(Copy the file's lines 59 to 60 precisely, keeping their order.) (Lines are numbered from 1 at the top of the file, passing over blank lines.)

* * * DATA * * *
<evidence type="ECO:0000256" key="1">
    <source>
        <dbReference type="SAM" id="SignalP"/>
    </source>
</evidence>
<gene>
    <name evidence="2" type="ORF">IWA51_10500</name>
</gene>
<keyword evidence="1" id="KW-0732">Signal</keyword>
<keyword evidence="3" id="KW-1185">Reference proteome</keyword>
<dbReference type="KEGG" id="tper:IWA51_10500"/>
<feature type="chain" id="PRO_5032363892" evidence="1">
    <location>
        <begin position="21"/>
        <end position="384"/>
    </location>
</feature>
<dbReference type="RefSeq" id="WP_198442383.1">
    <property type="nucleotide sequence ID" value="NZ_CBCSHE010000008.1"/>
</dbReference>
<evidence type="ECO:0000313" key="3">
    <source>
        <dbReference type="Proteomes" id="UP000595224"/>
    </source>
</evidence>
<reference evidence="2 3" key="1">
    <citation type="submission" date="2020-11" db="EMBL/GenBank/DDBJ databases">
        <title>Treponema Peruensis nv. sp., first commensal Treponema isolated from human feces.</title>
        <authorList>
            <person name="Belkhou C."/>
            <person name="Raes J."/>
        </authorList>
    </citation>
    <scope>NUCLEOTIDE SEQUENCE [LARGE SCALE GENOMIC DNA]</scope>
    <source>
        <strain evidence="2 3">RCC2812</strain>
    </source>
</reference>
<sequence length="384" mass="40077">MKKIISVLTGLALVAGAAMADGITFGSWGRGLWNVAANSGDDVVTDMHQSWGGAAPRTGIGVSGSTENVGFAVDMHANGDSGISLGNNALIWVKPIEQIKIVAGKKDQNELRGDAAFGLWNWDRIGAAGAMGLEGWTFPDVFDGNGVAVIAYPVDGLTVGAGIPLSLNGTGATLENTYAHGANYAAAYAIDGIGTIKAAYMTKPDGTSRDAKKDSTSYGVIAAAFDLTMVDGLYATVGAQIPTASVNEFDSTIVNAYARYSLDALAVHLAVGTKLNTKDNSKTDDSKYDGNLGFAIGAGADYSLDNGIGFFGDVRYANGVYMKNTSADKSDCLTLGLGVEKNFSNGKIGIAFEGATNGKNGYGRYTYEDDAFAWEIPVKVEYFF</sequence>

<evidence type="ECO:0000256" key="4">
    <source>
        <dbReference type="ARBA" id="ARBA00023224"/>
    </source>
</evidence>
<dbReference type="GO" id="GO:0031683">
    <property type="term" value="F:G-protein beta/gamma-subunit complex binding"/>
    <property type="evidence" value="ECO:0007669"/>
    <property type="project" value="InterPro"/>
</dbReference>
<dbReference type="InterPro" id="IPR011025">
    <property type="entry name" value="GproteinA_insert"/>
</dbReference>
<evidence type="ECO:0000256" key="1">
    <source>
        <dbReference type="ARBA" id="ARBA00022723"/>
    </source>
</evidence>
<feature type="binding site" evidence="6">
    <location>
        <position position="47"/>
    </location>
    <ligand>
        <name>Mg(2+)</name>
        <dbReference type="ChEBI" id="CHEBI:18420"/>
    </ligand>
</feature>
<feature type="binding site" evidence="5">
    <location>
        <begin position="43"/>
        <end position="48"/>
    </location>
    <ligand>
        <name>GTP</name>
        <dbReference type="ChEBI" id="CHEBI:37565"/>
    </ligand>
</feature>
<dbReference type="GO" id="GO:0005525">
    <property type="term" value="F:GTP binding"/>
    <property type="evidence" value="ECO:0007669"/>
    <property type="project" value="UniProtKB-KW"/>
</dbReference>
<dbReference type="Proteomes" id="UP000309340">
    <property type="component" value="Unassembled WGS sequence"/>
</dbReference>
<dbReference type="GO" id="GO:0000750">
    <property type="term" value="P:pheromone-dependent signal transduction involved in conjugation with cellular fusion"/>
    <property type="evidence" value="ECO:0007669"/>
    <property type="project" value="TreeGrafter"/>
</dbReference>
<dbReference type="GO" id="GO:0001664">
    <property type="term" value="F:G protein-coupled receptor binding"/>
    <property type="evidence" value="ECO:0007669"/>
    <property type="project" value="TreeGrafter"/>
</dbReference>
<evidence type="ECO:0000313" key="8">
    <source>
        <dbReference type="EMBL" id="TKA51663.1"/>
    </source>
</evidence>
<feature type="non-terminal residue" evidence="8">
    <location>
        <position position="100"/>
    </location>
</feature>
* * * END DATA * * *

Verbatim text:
    <location>
        <position position="47"/>